BOOK REVIEW / The poet as a young rat

COLLECTED ANIMAL POEMS by Ted Hughes, Faber (4 vols) DIFFICULTIES OF A BRIDEGROOM: Collected Short Stories by Ted Hughes, Faber pounds 12.99.
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The Independent Culture
TED HUGHES is re-publishing a lot of poems. Earlier this year he gave us the New Selected Poems, which trawled his collections from 1957 and 1994, and now these Collected Animal Poems, ranging over a lifetime's writing, of necessity include some work already in print but provide a new focus and context for it. The same poem sounds different in each collection, inviting a new reading, a fresh response.

The atmosphere of these four new volumes is noticeably less gloomy and violent than that of the Selected, perhaps partly because the first two were originally written for children and foreground a delight in wordplay, a relish of sound and rhythm that comes close to nonsense rhyming, over the dark themes of much of the poetry written for adults. In What is the Truth? a rat can be perceived with affectionate enjoyment by the poacher hunting him: "Sing the riff-raff of the roof space, who dance till dawn/Sluts in silk, sharpers with sleek moustaches/Dancing the cog-roll, the belly- bounce, the trundle/... O sing/Scupper-tyke, whip-lobber/Smutty-guts, pot- goblin/Garret-whacker, rick-lark/Sump-swab, cupboard-adder/Bobby-robin, knacker-knocker/Sneak-nicker, sprinty-dinty/ Pintle-bum."

In The Thought Fox, written for adults, a rat re-appears; in "Song of a Rat", the classic Hughesian brilliance of metaphor at the beginning - "a mouthful of screeches like torn tin" - fades into the background, overshadowed by looming images out of some Jungian landscape of archetypes: "the sleep-souls of eggs/Wince under the shot of shadow/That was the Shadow of the Rat/ Crossing into power/Never to be buried/The horned Shadow of the Rat/Casting here by the door/A bloody gift for the dogs/While it supplants Hell."

The most beautiful poems in these four volumes are those that anthropomorphise the least, that allow a separation between the narrating "I" and the observed animal, and many are to be found in the energetically illustrated What is the Truth?

Rats turn up only to meet a bloody end in Difficulties of a Bridegroom, the volume that gathers Hughes's stories from Wodwo and other places. The difficulties of bridegrooms seem bound up with the passage from boyhood to manhood, and puberty rites too bloodthirsty for some of these young and sensitive narrators. "Sunday", an early story written in 1957, closes in on a rat's death, but even before the gory denouement we're made aware of how claustrophobic and deadly boring an English sabbath can be. Michael, the boy recounting the story, emerges at last from the dreary chapel service to find that even the landscape outside has become "Sunday. The valley walls, throughout the week wet, hanging, uncomfortable woods and mud-hole farms, were today neat, remote, and irreproachably pretty, postcard pretty. The blue sky, the sparklingly smokeless Sunday air, had disinfected them." The dull routine of a game of bowls followed by ginger beer at the pub with his dad is the prelude to watching for the rats coming up from the canal, a welcome distraction. Michael wants to escape: "he smelt roast beef and heard the clattering of the pub kitchen and saw through the open window fat arms working over a stove ... The potatoes were already steaming, people sitting about killing time and getting impatient and wishing that something would fall out of the blue." For the men that something is a rat, bitten to death by Billy Red the rat-catcher. Michael flees.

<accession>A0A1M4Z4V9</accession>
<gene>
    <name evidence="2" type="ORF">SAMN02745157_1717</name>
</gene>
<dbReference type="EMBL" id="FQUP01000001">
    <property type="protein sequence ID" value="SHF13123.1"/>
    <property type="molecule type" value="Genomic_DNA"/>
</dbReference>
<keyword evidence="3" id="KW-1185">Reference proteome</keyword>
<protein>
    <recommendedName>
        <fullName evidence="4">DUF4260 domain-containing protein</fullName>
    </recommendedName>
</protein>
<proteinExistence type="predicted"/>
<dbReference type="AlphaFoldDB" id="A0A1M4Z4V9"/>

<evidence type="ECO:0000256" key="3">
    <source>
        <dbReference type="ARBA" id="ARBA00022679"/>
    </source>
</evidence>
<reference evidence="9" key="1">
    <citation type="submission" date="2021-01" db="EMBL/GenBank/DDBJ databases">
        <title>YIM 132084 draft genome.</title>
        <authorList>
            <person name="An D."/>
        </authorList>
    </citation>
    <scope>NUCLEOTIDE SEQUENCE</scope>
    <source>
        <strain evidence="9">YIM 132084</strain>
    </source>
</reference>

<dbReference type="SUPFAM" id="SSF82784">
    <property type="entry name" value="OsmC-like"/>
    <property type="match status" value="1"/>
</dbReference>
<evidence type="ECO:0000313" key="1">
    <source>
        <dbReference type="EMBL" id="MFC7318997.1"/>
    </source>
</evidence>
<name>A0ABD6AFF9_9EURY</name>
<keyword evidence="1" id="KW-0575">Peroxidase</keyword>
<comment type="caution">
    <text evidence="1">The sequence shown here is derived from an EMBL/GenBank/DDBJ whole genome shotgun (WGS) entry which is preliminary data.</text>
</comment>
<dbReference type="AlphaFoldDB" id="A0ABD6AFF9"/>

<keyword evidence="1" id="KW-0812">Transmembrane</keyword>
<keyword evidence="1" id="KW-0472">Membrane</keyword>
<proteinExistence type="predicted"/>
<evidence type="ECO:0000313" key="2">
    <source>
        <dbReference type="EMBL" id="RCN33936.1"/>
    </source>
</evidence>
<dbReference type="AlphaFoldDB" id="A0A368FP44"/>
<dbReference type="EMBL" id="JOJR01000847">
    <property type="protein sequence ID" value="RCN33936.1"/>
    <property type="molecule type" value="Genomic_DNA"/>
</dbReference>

Hunting is a major theme in these stories. In "The Deadfall", a boy out camping with his bloodthirsty brother sees what is perhaps the ghost of a fox and saves the cub. This story is re-told, to spectacularly Grand- Guignol effect, in "The Head", a moral tale about blood-lust, complete with mountains of steaming animal corpses, blood and guts spilling, and the eventual revenge of the gods. The caricature element weakens the horror, as does the conventional idea that perhaps the evil spirit has embodied itself in the young women whom the narrator rescues from the scene of carnage.

Elsewhere, when women aren't embodying stifling domesticity, they are maenads, distant objects of desire, or ghosts. A dead sister becomes an angel, clothed in wings of soft flame. An angel provokes some of the best prose in the book, when it is captured by a bored government clerk and shown in a cage for profit. It's angels and ghosts, pointing the way to a world beyond this one, with its worried rats and worrying brides, that allow Hughes' fiction to soar towards poetry.

! Animal Poems: Vol 1: The Iron Wolf, illus Chris Riddell,pounds 3.99; Vol 2: What is the Truth? illus Lisa Flather, pounds 3.99; Vol 3: A March Calf, pounds 5.99; Vol 4: The Thought Fox, pounds 5.99. Boxed set pounds 30